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Deeply Rooted in Understanding Our Minds

By: Jalynn Johnson, CSW

Our mind is such a powerful tool! Have you ever noticed that what you think about influences how you feel? Many times we fall victim to believing that we have no control over how we think and feel. We sometimes also think that how we feel defines us, that it actually IS us rather than something we’re just FEELING and EXPERIENCING. We can lose sight of who we truly are and see ourselves from a very narrow perspective. The purpose of this article is to help empower us by giving us a tool to take control of our thoughts and feelings, remember who we are, and be in charge of what we choose to focus on in our everyday experiences.

Dan Siegel is a well-known researcher and author about child brain development and we are major fans of him here at The Green House Center. One of his books, “The Whole Brained Child” has excellent resources on how to help kiddos face life from a whole-brained perspective, meaning a perspective that allows them to make the best choices possible while acknowledging their emotions and needs. In his book he presents a skill called mindsight. Mindsight is a tool to help you understand your way of thinking. In my work I have found this tool particularly helpful for kiddos who have fears, anxiety, and who have a perfectionistic attitude. In the book this skill is catered to kids, but I am continually learning that what is effective for kids is also effective for adults!

Dan Siegel presents a great imagery of our mind being like a bicycle wheel. There is the hub, which is at the center, and then there are the spokes that go from the hub to the outer rim which holds the tire in place. To apply this to our minds, Dan Siegel gives these parts of the bicycle the following definitions:

-Hub: A place where we are aware of all that is happening AROUND and WITHIN us, it is the place where we make our best decisions and see all parts of ourselves.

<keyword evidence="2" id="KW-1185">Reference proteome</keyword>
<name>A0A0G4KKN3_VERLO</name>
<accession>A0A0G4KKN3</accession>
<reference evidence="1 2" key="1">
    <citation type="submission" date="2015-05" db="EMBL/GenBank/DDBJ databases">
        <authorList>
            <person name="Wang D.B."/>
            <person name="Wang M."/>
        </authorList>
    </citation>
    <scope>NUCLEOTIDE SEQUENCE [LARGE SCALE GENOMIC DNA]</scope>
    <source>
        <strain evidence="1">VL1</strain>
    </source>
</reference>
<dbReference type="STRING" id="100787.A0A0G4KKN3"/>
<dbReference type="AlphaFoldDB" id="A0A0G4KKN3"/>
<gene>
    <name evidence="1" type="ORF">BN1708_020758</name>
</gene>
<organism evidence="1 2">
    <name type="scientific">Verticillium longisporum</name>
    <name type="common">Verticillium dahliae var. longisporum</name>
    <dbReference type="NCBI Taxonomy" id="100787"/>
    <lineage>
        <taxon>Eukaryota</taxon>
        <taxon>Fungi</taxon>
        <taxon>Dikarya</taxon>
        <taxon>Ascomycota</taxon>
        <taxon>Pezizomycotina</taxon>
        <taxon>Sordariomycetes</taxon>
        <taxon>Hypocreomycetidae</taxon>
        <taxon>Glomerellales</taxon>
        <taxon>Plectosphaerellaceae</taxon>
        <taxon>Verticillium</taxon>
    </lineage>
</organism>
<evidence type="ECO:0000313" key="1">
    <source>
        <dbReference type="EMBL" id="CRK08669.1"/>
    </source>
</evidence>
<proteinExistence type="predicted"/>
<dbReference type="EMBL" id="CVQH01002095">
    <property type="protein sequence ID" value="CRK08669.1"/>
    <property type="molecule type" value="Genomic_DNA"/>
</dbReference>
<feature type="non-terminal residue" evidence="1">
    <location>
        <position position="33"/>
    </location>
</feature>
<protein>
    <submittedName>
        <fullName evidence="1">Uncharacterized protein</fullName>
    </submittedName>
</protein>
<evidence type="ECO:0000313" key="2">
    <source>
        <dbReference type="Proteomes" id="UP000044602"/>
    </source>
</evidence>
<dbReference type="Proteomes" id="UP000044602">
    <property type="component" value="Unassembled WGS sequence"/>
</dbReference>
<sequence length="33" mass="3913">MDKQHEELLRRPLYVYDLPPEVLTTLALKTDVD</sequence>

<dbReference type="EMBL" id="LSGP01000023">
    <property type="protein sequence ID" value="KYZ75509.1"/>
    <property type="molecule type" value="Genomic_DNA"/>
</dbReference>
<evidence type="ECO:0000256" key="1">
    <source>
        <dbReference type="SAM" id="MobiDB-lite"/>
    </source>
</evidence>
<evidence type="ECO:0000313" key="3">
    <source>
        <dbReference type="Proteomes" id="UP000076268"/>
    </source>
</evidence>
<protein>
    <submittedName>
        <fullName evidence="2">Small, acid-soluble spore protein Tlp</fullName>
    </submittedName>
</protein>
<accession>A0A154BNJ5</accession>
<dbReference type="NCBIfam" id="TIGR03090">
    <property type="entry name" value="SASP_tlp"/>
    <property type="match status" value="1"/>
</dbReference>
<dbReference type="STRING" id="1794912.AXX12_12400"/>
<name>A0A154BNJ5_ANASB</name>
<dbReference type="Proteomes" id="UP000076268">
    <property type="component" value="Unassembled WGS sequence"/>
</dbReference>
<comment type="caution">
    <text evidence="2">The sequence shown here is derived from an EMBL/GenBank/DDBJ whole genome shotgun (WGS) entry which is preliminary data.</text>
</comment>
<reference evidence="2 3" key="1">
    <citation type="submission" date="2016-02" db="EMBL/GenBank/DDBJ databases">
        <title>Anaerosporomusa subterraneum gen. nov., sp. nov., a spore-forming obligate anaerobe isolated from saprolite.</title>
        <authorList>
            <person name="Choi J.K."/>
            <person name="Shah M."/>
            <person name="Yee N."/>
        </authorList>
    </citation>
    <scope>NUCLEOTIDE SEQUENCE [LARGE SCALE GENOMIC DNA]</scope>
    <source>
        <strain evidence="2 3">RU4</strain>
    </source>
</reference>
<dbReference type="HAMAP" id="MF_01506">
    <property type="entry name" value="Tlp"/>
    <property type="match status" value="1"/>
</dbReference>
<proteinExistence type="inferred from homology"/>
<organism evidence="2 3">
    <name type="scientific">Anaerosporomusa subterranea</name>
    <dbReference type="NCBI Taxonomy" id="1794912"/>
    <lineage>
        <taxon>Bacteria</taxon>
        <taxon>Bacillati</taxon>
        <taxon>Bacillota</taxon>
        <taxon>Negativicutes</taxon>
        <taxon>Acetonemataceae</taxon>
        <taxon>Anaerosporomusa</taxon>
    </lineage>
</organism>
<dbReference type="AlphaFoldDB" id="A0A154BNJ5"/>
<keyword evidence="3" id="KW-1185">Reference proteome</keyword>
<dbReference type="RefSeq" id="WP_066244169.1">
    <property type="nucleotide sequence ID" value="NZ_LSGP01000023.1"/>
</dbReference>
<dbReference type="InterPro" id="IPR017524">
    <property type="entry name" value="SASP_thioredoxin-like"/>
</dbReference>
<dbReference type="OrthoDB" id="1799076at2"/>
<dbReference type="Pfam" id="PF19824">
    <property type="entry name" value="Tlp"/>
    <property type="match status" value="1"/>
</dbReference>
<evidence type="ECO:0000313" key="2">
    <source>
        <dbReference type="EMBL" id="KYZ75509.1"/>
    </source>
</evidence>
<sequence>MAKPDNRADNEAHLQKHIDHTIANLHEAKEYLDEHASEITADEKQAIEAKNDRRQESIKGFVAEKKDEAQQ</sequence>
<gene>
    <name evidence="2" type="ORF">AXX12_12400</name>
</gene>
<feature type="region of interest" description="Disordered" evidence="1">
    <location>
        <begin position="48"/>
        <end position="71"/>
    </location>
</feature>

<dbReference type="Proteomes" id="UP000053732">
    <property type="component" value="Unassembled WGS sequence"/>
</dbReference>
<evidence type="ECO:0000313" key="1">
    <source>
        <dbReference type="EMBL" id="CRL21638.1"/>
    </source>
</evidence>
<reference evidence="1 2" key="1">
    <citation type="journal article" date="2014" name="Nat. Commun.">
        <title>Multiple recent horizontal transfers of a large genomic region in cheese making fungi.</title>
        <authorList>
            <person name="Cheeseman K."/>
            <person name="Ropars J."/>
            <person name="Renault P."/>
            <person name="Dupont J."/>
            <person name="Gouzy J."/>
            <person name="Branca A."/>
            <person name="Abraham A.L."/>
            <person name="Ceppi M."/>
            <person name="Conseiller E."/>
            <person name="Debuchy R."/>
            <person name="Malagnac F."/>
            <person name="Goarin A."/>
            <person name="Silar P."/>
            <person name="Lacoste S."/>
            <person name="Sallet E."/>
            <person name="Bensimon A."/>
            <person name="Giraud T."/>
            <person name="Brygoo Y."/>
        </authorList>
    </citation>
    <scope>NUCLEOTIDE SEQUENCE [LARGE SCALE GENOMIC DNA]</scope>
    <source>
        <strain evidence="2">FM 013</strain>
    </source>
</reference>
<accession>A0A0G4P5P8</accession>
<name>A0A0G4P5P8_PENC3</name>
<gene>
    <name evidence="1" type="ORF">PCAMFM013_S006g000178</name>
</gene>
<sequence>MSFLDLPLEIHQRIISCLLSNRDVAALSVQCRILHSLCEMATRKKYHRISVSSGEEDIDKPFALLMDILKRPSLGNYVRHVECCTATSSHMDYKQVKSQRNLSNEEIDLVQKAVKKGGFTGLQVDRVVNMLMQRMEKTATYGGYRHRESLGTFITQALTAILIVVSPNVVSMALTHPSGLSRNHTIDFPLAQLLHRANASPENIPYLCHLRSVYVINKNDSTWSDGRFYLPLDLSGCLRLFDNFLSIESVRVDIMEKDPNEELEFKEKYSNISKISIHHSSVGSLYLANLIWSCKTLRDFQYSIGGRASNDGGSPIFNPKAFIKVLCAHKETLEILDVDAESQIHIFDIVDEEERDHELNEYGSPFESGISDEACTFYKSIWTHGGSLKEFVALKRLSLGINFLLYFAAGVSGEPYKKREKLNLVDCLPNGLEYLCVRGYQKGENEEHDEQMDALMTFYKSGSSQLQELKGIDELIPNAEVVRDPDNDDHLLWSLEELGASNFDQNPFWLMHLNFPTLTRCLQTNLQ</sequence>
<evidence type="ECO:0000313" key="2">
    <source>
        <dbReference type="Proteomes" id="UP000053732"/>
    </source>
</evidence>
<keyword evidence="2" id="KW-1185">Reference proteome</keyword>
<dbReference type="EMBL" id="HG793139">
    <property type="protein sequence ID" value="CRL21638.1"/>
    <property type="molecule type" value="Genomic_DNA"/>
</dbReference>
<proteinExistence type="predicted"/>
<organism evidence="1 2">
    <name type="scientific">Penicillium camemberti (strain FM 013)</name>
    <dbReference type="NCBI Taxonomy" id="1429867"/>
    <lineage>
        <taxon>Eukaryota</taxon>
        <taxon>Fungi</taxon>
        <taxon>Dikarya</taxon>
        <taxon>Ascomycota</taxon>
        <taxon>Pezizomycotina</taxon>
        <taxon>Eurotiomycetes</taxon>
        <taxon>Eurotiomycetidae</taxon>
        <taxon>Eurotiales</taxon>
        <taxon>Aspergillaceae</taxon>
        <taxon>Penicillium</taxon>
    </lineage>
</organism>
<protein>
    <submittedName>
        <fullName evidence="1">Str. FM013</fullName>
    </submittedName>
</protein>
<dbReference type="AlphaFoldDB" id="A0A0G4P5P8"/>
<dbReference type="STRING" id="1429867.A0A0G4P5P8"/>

-Rim: Anything we pay attention to, focus on, or become aware of, the different parts of ourselves

 

This wheel helps us to see all that is going on in our mind and allows us to notice which points of the rim we are paying the most attention to. At times we expend a lot of energy just focusing on certain points of the rim, such as our emotions or perceptions, and soon we begin to feel like only those certain points of the rim define us and we lose sight of all the other points of the rim. That’s when we need to go back to the hub which allows us to become open, aware, and notice all that is going around us. We can then remember the totality of our being, everything that we’re defined by, and see our experience and ourselves more clearly. We can go back to the hub by first validating our child’s experience and then coaching them to go back to the hub through mindfulness activities such as deep breathing or a guided meditation.

Let me give an example! Let’s say you have a 9-year-old daughter who struggles with social anxiety. According to this wheel, she has anxiety because she chooses (whether aware or unaware) to focus on a set of anxiety-producing rim points. These rim points have started to dominant the other more positive and adaptive rim points, and she is beginning to define herself by those points. For example, the points of her rim could be: My stomach hurts, I always have a good time, People sometimes laugh at me, My parents support me, I love being with my friends, I feel alone, etc. When she’s about to go to a birthday party, she is probably focusing on the anxiety producing rim points: my stomach hurts, people sometimes laugh at me, I feel alone. No wonder she’s nervous! These rim points have become her reality. So, as the parent, you help your daughter make her wheel! You sit down with her and draw the wheel out, labeling the rim points so she can see them in front of her. You can validate the feeling of being nervous, help her go back to her hub, and then guide her to choose a different rim point to focus on. Sounds simple, right?!

As with all mental health interventions this takes consistent practice! Results may not be seen immediately, and I’m giving you permission to be okay with that. Initially, parents have the responsibility to encourage their child to try interventions, to do them together, so that the child learns and starts to form habits. As the practice becomes more consistent the child will know that they can do it on their own. You as the parent can show your faith and trust in an intervention, and that will rub off on the child. As you learn things and work at them together, your attachment with your child will be strengthened and it will contribute to filling the need that every child has, which is to feel safe, like they belong, and that they are worth it.

The thing I enjoy most about this technique is that it empowers us and reminds us that we have the ability to choose! We really can be in charge of what we focus on and spend our energy on. At any given point we can come back to the hub, become aware, and choose to focus on something else and not stay miserable. We have the power!